- Jon

On Feb 11, 2021, at 8:56 PM, Leo <leo.r@rogers.com> wrote:

What we had to get instead is a single command line tool that would do everything notarization is supposed to do, whatever it is, in one take - and return a clear result (success or otherwise). This tool would take care of polling the results on Apple's server and deal properly with zip, dmg, app and whatever else would be fed to it. Developers really shouldn't be intimately involved in every minutia of the notarization process.


Jack Brindle
 

I would disagree. There are very specific circumstances where the embedded code must be signed by the original developer. Anything that is shared falls into this category. If you re-sign a shared third-party dext or sext you won’t get the behavior you want, and you will break other vendors applications. Another way to think of it - do you really want to be responsible for someone else’s code? In some cases you would be breaking the agreement you made to use that framework, bundle, tool, or other piece of code.

In general, if it comes signed, leave it that way and don’t overwrite it with another signature. You just might be breaking it. Worse, lawyers just might get involved...

Jack

On Feb 11, 2021, at 8:01 PM, Shane Stanley <sstanley@myriad-com.com.au> wrote:

On 11 Feb 2021, at 9:53 am, Jack Brindle via groups.io <jackbrindle=me.com@groups.io> wrote:

If you have any third party components, it will overwrite their signature with yours.
Which is what you generally want. The code in the bundle should all be signed with the same identity.

--
Shane Stanley <sstanley@myriad-com.com.au>
<www.macosxautomation.com/applescript/apps/>, <latenightsw.com>






Shane Stanley
 

On 12 Feb 2021, at 3:07 pm, Jack Brindle via groups.io <jackbrindle=me.com@groups.io> wrote:

Another way to think of it - do you really want to be responsible for someone else’s code?
If I'm bundling it in my app, I already am.

--
Shane Stanley <sstanley@myriad-com.com.au>
<www.macosxautomation.com/applescript/apps/>, <latenightsw.com>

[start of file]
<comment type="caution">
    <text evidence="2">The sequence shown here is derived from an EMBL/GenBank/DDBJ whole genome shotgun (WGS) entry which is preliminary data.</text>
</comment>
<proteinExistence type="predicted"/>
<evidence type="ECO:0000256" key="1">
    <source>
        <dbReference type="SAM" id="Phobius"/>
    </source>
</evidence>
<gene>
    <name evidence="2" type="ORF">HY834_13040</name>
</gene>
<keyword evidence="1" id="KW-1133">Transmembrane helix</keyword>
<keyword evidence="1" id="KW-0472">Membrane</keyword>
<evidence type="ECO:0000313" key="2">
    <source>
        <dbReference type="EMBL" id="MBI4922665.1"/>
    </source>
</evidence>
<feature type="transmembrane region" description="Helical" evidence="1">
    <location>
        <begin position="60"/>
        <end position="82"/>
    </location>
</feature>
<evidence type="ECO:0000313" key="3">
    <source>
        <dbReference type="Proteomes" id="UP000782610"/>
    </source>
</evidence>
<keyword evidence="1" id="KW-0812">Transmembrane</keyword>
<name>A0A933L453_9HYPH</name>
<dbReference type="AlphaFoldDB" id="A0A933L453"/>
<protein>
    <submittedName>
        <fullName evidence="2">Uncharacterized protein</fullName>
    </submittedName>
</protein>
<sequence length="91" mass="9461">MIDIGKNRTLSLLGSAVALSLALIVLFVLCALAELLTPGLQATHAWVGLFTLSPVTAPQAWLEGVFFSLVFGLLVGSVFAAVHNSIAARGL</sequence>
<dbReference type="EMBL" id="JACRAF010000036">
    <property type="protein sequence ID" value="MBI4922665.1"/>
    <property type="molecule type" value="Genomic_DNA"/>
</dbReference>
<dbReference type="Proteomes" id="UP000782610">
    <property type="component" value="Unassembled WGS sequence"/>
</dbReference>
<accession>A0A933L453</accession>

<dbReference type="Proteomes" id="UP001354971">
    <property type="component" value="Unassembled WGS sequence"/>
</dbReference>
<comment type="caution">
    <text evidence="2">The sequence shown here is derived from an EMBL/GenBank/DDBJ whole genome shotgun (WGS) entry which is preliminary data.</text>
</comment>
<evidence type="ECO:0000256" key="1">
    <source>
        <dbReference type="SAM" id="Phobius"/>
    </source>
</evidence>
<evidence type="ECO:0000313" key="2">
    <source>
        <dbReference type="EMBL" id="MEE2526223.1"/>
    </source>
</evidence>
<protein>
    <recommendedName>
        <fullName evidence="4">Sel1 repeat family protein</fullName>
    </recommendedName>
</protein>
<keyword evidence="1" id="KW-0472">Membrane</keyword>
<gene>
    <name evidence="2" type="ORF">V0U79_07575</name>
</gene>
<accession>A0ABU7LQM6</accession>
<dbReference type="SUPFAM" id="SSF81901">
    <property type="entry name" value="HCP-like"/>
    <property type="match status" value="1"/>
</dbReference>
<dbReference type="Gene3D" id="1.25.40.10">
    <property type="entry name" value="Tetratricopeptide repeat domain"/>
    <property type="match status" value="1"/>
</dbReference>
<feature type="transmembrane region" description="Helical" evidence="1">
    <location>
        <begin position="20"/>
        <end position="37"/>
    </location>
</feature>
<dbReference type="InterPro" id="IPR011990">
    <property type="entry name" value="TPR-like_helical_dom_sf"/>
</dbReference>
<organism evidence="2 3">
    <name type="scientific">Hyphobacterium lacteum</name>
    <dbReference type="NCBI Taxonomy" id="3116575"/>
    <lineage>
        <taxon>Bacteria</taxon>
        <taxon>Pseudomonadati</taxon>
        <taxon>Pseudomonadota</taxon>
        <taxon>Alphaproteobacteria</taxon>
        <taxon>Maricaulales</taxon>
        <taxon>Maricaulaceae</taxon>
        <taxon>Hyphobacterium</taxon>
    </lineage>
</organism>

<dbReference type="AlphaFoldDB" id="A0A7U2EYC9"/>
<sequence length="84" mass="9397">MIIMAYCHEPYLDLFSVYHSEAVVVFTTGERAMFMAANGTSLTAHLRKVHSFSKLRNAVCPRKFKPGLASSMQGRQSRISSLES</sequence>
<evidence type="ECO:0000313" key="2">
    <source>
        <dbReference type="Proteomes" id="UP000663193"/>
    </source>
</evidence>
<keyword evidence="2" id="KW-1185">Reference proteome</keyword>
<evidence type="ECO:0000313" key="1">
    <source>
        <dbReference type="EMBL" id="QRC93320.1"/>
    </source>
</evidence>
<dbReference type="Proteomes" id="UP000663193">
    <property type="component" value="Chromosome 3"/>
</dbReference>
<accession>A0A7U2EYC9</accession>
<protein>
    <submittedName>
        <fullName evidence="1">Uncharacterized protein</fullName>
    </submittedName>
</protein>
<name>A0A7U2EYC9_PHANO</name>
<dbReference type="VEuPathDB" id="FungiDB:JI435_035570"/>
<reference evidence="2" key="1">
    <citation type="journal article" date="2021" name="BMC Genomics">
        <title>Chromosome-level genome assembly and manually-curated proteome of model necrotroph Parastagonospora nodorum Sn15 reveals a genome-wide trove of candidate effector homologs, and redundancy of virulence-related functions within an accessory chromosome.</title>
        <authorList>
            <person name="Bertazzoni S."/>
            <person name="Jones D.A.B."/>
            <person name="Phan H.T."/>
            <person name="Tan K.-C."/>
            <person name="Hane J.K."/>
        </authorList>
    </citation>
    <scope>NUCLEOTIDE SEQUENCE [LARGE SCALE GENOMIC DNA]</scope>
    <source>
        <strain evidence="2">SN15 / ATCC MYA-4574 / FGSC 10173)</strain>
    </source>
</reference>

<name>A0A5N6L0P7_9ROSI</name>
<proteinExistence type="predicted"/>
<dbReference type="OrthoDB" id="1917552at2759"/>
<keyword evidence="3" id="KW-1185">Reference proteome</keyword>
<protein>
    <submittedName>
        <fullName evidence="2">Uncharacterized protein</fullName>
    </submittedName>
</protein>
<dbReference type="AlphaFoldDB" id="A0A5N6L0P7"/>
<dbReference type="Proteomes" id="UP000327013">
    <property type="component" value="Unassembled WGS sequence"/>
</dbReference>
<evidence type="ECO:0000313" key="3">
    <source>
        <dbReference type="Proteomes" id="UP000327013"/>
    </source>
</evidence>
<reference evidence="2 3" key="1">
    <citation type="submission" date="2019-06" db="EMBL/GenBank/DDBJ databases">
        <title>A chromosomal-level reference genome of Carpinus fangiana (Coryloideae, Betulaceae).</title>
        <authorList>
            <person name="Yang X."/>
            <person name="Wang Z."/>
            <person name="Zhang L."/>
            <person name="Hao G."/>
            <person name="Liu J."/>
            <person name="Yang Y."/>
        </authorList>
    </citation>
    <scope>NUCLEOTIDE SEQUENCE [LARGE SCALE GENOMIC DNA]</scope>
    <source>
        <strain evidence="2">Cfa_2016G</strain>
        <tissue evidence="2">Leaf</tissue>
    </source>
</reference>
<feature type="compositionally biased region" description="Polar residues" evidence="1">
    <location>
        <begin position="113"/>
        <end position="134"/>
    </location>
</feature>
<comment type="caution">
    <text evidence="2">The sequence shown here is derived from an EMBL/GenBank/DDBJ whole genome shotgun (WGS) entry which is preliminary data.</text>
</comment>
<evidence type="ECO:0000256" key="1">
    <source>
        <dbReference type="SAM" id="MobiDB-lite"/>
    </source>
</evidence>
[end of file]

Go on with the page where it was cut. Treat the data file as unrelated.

Leo
 

On Thu, Feb 11, 2021 at 08:06 PM, Jon Gotow wrote:
Take a look at this tool for a all-in-one command line:
Thanks, good to know someone made such a tool.

I do have my own utilities that automate the entire process as I release updates often (albeit not 28 in one day!)


Leo


Alex Zavatone
 

On Feb 11, 2021, at 10:06 PM, Jon Gotow <gotow@stclairsoft.com> wrote:

Agreed - as I wait for 28 separate disk images to notarize (they're TTS Voice installers for a client).

Take a look at this tool for a all-in-one command line:

https://github.com/Mortennn/Notarize/releases/tag/1.0.0

So far it's worked pretty well for me. My only issue is that for the current project I'm doing, a full release involves 28 notarizations, and doing them serially with this tool takes an hour or two. So I'm back to having to roll my own scripts so that I can submit all of their installers at once.

- Jon
Must they all happen serially, or can you parallelize this?


Jon Gotow
 

I can parallelize it - I just have to rewrite my scripts to do so and haven't gotten to it yet.

- Jon

On Feb 12, 2021, at 12:01 AM, Alex Zavatone via groups.io <zav=mac.com@groups.io> wrote:



On Feb 11, 2021, at 10:06 PM, Jon Gotow <gotow@stclairsoft.com> wrote:

Agreed - as I wait for 28 separate disk images to notarize (they're TTS Voice installers for a client).

Take a look at this tool for a all-in-one command line:

https://github.com/Mortennn/Notarize/releases/tag/1.0.0

So far it's worked pretty well for me. My only issue is that for the current project I'm doing, a full release involves 28 notarizations, and doing them serially with this tool takes an hour or two. So I'm back to having to roll my own scripts so that I can submit all of their installers at once.

- Jon
Must they all happen serially, or can you parallelize this?